On Fri, 17 Mar 2000, Robert Wasley wrote:
> Regarding libraries, yes, Carnegie and many more regular people have
> donated time, money, and materials for the support of the library system,
There is a good PBS program about Carnegie, the steel industry and all of
the public works he did. It isn't clear whether he was compensating for
guilt he may have felt at taking advantage of his workers (strike breaking,
etc.) or whether he wanted to promote education & learning (since
his empire was based to a large degree on technology and innovation)
or whether he simply a generous individual who wanted to return
some of what he had acquired.
> What history says to me that individualistic or collectivistic societies and
> philosophies are premised on distorted perspectives of who and what
> human beings are. We are both social (collective) and individual so our
> societies need to reflect a similar balance which is no mean trick and not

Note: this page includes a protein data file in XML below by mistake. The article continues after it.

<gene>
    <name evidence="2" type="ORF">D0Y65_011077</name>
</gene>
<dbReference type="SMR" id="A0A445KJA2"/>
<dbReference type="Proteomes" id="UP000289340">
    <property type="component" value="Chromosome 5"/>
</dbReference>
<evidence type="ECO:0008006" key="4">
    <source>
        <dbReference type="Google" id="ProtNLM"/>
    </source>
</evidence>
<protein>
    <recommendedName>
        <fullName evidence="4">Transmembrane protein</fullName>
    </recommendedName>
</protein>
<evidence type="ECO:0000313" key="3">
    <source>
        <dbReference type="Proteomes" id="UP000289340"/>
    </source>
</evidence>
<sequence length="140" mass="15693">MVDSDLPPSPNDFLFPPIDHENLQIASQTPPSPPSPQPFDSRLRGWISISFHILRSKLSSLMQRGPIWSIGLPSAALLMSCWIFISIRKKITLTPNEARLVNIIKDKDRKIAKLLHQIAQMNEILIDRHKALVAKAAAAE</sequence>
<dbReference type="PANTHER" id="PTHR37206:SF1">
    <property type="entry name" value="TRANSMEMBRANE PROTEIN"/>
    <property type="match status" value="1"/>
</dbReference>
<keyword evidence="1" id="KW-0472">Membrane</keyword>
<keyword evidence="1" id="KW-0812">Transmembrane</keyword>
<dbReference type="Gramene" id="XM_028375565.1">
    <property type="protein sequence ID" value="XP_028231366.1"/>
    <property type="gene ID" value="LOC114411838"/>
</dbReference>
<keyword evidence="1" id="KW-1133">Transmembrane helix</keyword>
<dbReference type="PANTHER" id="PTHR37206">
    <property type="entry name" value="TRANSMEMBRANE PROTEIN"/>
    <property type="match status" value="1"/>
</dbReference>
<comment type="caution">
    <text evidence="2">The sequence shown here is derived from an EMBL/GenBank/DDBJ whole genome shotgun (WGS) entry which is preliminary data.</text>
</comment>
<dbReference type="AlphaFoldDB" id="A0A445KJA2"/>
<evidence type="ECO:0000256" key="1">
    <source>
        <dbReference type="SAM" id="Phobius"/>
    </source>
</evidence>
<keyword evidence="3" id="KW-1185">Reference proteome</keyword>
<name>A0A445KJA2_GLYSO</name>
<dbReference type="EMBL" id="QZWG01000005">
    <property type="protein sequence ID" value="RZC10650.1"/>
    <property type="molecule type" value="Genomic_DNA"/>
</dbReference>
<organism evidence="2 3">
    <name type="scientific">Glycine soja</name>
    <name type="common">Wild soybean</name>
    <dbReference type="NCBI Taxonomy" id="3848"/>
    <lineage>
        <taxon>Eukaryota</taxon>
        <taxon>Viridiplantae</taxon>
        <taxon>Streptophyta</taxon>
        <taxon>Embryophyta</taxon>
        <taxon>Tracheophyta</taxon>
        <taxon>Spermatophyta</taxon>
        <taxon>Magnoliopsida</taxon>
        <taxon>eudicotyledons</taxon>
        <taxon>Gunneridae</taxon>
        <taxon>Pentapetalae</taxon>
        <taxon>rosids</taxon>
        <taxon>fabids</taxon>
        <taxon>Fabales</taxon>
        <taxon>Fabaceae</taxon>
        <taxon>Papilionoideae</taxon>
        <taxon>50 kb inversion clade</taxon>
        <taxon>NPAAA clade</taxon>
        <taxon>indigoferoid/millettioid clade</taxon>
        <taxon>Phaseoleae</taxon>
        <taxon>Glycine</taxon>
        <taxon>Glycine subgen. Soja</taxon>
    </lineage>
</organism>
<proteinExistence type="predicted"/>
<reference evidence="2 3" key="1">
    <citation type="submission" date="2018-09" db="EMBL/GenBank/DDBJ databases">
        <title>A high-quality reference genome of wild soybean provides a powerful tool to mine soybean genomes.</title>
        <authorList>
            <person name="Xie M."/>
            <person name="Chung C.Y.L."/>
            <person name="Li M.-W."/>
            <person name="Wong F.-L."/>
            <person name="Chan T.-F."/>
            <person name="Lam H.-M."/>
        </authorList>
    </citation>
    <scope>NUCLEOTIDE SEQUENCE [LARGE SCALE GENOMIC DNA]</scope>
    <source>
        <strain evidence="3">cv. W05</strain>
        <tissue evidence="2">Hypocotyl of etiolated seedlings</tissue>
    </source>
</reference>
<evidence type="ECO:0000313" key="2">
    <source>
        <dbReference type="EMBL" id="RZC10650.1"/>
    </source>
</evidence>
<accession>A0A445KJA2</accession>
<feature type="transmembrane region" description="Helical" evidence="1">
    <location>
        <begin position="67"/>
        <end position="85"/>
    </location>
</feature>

> always successful, but it is none the less the most correct approch.
This does of course raise very *interesting* questions as to whether,
in the future, when humans have much higher inter-individual communication
bandwidths, they will choose to operate more as collectives (e.g. the borg)
and less as rugged individuals.
There is the urban wisdom, that over time, couples grow more and more
alike (due to the shared knowledge base and experiences). It would
be interesting to speculate that being individuals (in fact and
in our acts) is due entirely to the fact that I know something
uniquely different from what you know. If we can know what each
other knows in a relatively short time (i.e. we can transfer your
L1/L2/L3 cache and your long-term memory to my L1/L2/L3 cache
and long term memory) then the entire concept of "individuals"
seems to become very fuzzy.
I cannot help but conclude that in the light of rational thought and
the experiences on which those thoughts are based, we are as one.
Only if you have different experiences or think irrationally can
you be an "individual".
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